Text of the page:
The goat has good length and depth, without legginess. Although smaller in stature than its British counterpart it is usually a strong goat with sound conformation. Its colour can range from mid-brown to shades of grey or fawn, with white Swiss markings. The head is distinctive, being wide across the level of the eyes, and having a dished face. The hair can be any length, but fringing is usually present to some degree and the coat is silky in texture. 

An average 24 hours yield of 3.61 Kg. at 3.70% butterfat and 2.71% protein was obtained by considering data from all Toggenburg goats entered in B.G.S. recognised milking trials in a recent year (195 performances).
Web site: http://www.toggenburg-breedersociety.co.uk

BRITISH

This is the term used to describe goats that are registered with the British Goat Society, but are not eligible for a breed section. It is possible to “grade up” to some of the Breed sections when the pedigree is sufficiently “pure”. Grading up is not possible with Golden Guernsey, Saanen or Toggenburg. It is sometimes the case that crosses between pure breeds are made with a specific long term objective, or alternatively previously unregistered females can be registered as a starting point. Goats in this section can be any colour and often have a great deal of hybrid vigour. British goats are judged entirely on their conformation and milking qualities. Many of the UK’s highest yielding goats and also show Champions are in this section. 

 

It has proved to be a most important section of the Herd Book in improving the National herd.

An average 24 hours yield of 4.66 Kg. at 3.64% butterfat and 2.721% protein was obtained by considering data from all British goats entered in B.G.S. recognised milking trials in a recent year (906 performances).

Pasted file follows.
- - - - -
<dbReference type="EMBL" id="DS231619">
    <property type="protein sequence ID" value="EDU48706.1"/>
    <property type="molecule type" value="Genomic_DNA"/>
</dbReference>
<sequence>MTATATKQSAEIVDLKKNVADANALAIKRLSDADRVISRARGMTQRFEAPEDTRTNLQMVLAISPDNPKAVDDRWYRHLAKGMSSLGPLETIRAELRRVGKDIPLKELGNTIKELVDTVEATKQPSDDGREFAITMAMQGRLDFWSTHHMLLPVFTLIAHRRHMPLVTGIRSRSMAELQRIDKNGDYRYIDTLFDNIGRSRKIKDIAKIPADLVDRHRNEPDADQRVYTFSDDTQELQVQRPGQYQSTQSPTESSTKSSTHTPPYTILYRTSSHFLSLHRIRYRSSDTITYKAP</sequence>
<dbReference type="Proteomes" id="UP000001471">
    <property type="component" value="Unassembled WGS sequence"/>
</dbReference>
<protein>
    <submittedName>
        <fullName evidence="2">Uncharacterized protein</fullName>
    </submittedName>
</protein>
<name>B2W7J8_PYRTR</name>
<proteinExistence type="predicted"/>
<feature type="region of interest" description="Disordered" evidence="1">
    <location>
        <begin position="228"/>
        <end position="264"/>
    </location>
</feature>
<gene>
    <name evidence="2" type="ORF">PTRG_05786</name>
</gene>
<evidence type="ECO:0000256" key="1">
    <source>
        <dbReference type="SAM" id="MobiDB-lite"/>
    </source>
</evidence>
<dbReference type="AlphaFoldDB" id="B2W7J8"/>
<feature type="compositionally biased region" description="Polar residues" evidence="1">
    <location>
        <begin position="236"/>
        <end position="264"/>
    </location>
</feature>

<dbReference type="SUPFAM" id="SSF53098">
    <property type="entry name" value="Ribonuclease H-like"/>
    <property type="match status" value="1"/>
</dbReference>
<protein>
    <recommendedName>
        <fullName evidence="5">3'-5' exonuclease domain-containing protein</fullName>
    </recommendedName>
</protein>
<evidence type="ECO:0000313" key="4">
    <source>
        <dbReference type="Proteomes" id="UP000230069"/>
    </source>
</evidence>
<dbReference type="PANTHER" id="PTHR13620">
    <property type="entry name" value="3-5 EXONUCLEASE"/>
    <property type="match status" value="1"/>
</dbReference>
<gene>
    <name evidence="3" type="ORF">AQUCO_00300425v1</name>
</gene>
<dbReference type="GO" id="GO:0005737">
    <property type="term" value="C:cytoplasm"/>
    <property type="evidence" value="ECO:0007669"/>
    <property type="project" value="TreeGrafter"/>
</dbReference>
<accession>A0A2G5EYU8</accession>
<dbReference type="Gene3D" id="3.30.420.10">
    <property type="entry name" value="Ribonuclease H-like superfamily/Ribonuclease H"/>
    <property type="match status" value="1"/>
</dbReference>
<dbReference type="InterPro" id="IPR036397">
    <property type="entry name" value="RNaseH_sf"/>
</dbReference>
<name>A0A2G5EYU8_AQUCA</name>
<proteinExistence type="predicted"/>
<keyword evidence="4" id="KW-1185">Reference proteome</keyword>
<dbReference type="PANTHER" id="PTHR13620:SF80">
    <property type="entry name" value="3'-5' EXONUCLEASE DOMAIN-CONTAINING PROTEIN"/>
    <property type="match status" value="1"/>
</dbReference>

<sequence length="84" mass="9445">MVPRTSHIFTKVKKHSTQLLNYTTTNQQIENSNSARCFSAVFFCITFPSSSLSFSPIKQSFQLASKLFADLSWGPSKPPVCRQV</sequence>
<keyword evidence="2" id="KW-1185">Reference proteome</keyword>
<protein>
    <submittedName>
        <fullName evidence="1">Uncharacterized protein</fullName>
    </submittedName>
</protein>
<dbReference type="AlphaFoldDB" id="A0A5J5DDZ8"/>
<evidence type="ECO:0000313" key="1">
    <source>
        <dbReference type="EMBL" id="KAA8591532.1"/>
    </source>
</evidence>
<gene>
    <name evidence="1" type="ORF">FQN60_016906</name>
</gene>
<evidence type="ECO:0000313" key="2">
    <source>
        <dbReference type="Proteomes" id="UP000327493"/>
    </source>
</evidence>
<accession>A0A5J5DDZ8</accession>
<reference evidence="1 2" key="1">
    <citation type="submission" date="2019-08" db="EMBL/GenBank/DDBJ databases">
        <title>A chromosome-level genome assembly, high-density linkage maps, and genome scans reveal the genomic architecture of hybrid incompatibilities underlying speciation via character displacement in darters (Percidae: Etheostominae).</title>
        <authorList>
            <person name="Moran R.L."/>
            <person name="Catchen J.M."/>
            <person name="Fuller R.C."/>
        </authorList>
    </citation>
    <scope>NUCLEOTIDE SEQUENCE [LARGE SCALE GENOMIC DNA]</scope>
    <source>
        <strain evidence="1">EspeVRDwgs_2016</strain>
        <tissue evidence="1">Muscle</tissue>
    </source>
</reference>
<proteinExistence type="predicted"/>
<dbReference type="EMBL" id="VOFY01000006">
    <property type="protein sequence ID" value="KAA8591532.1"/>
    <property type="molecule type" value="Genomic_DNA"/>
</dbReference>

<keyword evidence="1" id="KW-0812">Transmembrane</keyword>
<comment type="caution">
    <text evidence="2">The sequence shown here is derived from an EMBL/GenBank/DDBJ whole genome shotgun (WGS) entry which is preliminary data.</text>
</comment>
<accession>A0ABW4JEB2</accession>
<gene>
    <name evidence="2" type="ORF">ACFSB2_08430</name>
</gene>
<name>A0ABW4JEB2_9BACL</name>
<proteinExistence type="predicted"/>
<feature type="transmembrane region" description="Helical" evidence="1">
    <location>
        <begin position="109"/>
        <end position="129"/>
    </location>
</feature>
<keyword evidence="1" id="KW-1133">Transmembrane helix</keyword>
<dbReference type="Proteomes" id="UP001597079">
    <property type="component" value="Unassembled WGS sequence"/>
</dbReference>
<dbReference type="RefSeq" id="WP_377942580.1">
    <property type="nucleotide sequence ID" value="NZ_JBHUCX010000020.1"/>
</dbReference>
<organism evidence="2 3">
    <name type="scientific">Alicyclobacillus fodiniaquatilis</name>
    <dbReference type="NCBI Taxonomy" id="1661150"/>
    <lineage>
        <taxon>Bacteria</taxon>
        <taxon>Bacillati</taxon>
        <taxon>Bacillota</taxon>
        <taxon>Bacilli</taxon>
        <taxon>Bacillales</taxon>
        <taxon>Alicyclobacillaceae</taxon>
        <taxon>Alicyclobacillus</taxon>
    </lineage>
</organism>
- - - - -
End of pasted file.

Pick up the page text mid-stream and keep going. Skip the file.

ENGLISH

 

The aim is to breed a utility goat with all the qualities, which make an ideal smallholders animal, suited to the British climate and vegetation. The female should efficiently convert the latter into a moderate milk supply, over a long period, without the need for large amounts of concentrated feeds. 

Coat colour is variable, mainly brown or grey, with a characteristic dark line "eel stripe" along the back. There are usually dark markings on head, legs and flanks; white patches are permitted, but Swiss markings are ideally absent.

Hair length varies, frequently being longer in males. An underdown is often grown in winter. Hardiness, a sturdy body and a docile temperament, are important. The registration of English goats is carried out by the English Goat Breeders Association, a Registered Charity affiliated to the British Goat Society. Recent development of the breed has been largely due to selective breeding and inspection for type before registration. Some shows hold English classes; BGS recognised milking trials are available to English goats registered in the BGS Identification Register.

Further information from the EGBA Secretary, Mrs Annette Monument Tel: 01296 640842

| Home | BGS news | Health | Breeds | Breeding | Feeding | Housing | Goat Farming | F.A.Q. | Publications |
| Books and Downloads | Fees and Forms | BGS online | BGS Forum | Contacts | Links |